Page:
But the risk is significant. First, they have to be able to vet a proper manufacturing and distribution channel, which is not easy to do; in fact, this process used to involve months of work, though necessity has forced that process to speed up, Greenfield said.
Next they have to place the order, and since individual nursing homes might not need PPE in the bulk required for the orders, operators have to gather together to meet minimum order requirements from outside the U.S.
Then they must put up “major, major” deposits: Under normal circumstances, 25% of an order is a standard deposit, but competitors in other countries are willing to put up 100% deposits.
That’s led Prime to vet manufacturers that have strong relationships with U.S. distributors, and who are willing to send products to the U.S. first; through these relationships, they will allow a 25% deposit, Greenfield noted. But the landed cost, or the total price of a product or shipment when it reaches a buyer, is still “five times more than it was a month ago,” he said on April 3.
Assuming everything goes smoothly from order to the PPE reaching the country safely, the turnaround time is a minimum of two weeks, and “the cost of the product is still astronomical,” he said.
But that said, operators coming together and placing international orders is still a better first step than trying to chase down product that’s theoretically on the ground in the U.S, Greenfield said.
“They use reliable manufacturing organizations that are FDA-certified and approved, and they use delivery companies that are very well-known. And then they hold their breath,” he told SNN. “But I would say that’s the first step I would recommend for operators to do.”
Of course, the challenge is that product arriving in two weeks’ time does not help a facility that has an outbreak in that interval — and outbreaks in nursing homes in the U.S. have been growing by the day. Facilities dealing with large, reputable distributors are in a better position, Greenfield said, but facilities that aren’t using those distributors — or even those that are but are behind in allocation — have to go through channels that are unknown. As a result, vetting vendors has become one of Prime Source’s major tasks.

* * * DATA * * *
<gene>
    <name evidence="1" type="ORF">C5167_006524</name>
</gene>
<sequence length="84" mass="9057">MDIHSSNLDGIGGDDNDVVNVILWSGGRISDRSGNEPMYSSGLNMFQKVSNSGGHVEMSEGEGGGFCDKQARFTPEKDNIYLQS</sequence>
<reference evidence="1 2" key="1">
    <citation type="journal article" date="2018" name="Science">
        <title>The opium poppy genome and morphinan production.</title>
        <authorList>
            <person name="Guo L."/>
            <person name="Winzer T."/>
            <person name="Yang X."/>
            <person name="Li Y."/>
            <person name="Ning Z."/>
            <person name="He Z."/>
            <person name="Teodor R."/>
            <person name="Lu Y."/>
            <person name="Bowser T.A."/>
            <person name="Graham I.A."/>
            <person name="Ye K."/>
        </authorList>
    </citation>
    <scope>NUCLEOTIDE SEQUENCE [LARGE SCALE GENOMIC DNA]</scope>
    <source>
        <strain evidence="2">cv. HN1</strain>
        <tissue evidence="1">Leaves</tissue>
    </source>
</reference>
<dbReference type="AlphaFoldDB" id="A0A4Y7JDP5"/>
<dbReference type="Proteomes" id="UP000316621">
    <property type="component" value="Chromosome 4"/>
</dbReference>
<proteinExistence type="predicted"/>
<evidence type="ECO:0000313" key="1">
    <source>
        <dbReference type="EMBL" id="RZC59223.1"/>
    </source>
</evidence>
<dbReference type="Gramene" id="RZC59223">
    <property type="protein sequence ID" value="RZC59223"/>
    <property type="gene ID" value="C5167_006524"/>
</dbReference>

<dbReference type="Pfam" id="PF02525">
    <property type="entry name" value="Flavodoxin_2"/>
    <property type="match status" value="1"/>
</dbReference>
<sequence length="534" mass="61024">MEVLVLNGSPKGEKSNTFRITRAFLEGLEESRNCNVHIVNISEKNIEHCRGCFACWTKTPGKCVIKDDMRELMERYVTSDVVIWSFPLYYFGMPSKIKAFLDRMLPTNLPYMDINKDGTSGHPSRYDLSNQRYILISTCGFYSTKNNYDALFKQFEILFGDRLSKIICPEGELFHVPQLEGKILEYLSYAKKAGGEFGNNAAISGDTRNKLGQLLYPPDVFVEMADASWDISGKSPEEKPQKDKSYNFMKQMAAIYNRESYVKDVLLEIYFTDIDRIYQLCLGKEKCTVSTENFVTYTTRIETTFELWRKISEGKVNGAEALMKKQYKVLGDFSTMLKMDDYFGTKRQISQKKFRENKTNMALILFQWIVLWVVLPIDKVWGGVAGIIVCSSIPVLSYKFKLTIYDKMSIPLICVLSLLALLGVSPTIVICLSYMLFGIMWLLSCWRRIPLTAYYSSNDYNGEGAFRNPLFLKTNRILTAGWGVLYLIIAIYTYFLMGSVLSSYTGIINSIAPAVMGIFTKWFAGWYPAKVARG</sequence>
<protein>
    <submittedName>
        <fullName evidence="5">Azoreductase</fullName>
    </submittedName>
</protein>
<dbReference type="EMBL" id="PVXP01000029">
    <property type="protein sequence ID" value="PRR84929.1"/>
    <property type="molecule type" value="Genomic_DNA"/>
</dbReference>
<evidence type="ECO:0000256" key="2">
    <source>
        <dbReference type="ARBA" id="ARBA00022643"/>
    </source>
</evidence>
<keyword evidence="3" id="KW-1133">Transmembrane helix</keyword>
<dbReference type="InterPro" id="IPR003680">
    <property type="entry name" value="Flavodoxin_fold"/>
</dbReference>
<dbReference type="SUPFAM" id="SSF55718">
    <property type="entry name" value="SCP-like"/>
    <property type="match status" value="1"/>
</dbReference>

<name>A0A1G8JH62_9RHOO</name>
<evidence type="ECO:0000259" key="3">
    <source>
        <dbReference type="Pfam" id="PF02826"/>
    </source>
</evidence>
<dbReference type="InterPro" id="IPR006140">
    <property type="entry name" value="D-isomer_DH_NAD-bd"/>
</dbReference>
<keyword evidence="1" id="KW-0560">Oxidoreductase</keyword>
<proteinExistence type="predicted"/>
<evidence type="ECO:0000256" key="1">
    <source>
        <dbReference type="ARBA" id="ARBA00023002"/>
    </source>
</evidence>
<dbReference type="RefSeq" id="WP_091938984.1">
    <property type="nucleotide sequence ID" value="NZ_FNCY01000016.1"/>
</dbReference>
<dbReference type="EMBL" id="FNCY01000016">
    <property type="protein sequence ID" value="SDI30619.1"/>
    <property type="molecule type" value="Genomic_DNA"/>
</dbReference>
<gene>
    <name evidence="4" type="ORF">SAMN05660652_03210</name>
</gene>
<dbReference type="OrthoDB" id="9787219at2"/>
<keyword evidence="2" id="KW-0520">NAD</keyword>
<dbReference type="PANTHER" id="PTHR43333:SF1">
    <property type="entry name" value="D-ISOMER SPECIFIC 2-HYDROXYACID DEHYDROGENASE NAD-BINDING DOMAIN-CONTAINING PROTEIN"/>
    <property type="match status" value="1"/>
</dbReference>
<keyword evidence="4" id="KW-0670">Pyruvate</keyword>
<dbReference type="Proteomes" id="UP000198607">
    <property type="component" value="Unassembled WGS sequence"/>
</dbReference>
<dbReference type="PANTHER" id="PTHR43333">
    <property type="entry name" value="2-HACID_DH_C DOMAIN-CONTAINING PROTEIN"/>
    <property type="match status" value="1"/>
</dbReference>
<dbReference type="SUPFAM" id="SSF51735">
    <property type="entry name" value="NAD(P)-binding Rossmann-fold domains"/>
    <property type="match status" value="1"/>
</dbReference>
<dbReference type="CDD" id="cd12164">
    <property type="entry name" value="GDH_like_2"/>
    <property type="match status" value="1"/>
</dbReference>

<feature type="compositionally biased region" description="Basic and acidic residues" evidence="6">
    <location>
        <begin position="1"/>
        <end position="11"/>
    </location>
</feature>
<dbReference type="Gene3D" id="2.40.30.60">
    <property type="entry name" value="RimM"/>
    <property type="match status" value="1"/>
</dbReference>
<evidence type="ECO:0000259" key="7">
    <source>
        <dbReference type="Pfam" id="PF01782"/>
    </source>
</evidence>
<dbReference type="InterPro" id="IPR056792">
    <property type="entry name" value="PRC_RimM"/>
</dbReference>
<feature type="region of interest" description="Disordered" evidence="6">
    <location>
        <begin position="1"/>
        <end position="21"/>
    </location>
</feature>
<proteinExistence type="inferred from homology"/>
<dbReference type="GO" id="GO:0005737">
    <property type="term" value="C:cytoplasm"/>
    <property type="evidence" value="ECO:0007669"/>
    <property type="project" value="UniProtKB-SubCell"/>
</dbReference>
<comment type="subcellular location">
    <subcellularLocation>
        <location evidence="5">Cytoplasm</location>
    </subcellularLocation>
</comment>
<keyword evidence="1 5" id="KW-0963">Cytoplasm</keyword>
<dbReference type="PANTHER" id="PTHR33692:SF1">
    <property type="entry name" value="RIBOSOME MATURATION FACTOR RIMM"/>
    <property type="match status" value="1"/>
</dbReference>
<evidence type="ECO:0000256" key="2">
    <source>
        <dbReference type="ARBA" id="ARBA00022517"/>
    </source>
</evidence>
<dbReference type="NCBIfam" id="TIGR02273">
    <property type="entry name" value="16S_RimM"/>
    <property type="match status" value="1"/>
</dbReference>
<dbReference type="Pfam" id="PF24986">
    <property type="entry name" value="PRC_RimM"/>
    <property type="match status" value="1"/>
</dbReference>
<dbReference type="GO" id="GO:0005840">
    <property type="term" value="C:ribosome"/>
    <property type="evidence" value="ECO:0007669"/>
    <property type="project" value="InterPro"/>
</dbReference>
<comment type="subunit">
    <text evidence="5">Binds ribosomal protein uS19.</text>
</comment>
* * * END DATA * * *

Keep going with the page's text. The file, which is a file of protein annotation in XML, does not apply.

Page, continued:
In the meantime, providers are still paying significantly more for PPE than they ever have in the past. Though the number fluctuates from day to day depending on market demand, some operators told SHOPP that they used to spend between $20,000 to $25,000 per year on PPE items, Stawis told SNN in an April 6 email.
Now, those operators [are spending close to $100,000 per month, he said.
In addition, PPE is not an expense for which SNFs can typically receive reimbursement, Stawis told SNN, though it might depend on whether a SNF is in a state that reimburses based on cost or case mix index. And the $2 trillion stimulus bill that passed in late March largely left SNFs out of the relief for post-acute care.
As a result, SHOPP is trying to advocate for some of the funds to be sent to the SNF setting, specifically to help them alleviate their PPE costs — especially given that SNFs in many states do not have the option to refuse patients based on their COVID-19 status.
In addition to the PPE expenses, staffing poses a significant concern, particularly amid new CMS guidance requiring operators to assign specific staff members to groups of residents. If a facility has a 1:10 staffing ratio of nurse to patients, and four patients arrive with a diagnosis of COVID-19, then one nurse cannot take care of four COVID-19 patients and six patients without the virus. That means staffing ratios have to change, which in turn means having to creatively use the layout of a given building.
“We want to be a team player, but there’s only so much we can do without being reimbursed for it,” Stawis said.
Greenfield put it in starker terms, especially given the issue of labor in the time of COVID-19.
“The government needs to step up their programs to giving these nursing homes the funding they need,” he told SNN. “Without it? they will not be able to survive. This is a life-or-death situation. This is not a joke. This is not asking the government for assistance and hoping it comes through. This is: If the government does not assist, nothing will change, and unfortunately people will die.”